For Release Sunday, February 19, 2012
On a recent trip — my first since just after the Cultural Revolution — I concluded that although China displays painful characteristics of unfettered capitalism, the results are impressive. Ancient cities of neighborhood mazes have been converted into 21st century metropoli of high rise corridors. Development sites in Beijing and Shanghai are filled with dozens of tall cranes. New cities are housing hundreds of thousands of residents, often located in depressed regions. Stores are packed with shoppers, especially buying products with English names, such as Happiness toilet paper.
Jobs have been created for hundreds of millions of workers. Infrastructure projects are overwhelming; there are world class museums in major cities and endless transportation projects, often lined with well-manicured landscaping. A dozen transit lines already operate in Shanghai, with another half dozen under construction. And Shanghai’s Maglev that speeds one to or from the international airport at up to 430 kilometers/hour.
Not all is positive, however. The historic communist safety net that guaranteed jobs, rice, health care, and pensions has been torn apart. Great advances have been made in educating students and providing good jobs, as is evidenced in the rows of towering condos in major cities. But in rural areas, the “barefoot doctor” clinics have been abolished, requiring everyone to purchase health care. And the rural schools are woefully underfunded.
Environmental challenges are legend, making it difficult to breathe the air in cities and even the rural spaces in between. In many areas, the only safe water is bottled. Most of the children of the estimated 250 million migrant workers are raised back home by extended families. Their parents only see them over Chinese New Year.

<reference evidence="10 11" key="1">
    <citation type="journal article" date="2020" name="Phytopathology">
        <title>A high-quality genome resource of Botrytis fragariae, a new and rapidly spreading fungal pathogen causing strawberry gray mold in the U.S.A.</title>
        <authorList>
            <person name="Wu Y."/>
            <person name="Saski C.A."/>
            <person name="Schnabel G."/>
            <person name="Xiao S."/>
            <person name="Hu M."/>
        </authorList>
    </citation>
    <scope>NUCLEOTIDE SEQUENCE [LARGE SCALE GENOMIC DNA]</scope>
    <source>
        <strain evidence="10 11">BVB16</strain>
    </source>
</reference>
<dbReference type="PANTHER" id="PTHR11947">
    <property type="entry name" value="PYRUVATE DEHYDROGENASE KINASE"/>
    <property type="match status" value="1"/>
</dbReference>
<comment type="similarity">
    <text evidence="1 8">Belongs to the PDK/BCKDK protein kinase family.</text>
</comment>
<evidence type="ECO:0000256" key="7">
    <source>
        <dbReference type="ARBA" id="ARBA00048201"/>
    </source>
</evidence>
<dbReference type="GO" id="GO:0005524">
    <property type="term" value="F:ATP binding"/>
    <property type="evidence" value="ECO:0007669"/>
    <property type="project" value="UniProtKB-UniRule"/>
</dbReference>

The national government has designated the four major urban regions — Beijing, Chongqing, Shanghai and Tianjin — as provinces (somewhat like our states). It also designated another 283 urban regions as prefecture-level cities (a level of governance encompassing villages, towns and counties, numbering collectively hundreds of thousands). Ultimate authority is held by the Central Committee of the Communist Party and National People’s Congress — which have few reservations about meddling at all government levels.
The national government also owns all the land. Development is on leased property; a condo owner, for example, might receive a lease for 75 years. Any property is potentially available for development or redevelopment, a system that facilitates building large scale housing, commercial, and industrial projects and connecting them with equally large scale transportation systems. As a result, new development takes on a monumental scale that’s only — and in some cities — brought down to a human scale by still-saved historic neighborhoods.
Public participation is unimpressive. Witness the millions of people who were relocated, with often limited public involvement, to construct the Three Georges Dam. However, social networking is beginning to have an impact on government action. Just one example: Over 800,000 people tweeted criticisms of the government the day after a school bus (built for a few but packed with dozens) was destroyed in a fatal crash.
What can we Americans learn about regional governance from China? Are we, regionally, pursing the types of bold actions commonplace in China? The answer is clearly no. We have a less impressive history of empowering regional organizations to secure the public approvals and resources required to take bold actions in a timely manner. Lacking an all-powerful national government, we have great difficulty engaging all levels of government in creating effective regional governance. We have an impressive history of public participation, but we appear to be so divided into warring satrapies that we are unable to consider, much less take, bold actions.
Which lives a critical question. How do we Americans resurrect the civil discourse and government will required to build support for financing and implementing the bold actions that will keep us competitive in the future?
Bill Dodge is the former Executive Director of the National Association of Regional Councils, author of Regional Excellence, and is writing a new book on regional charters. He can be reached at WilliamRDodge@aol.com.
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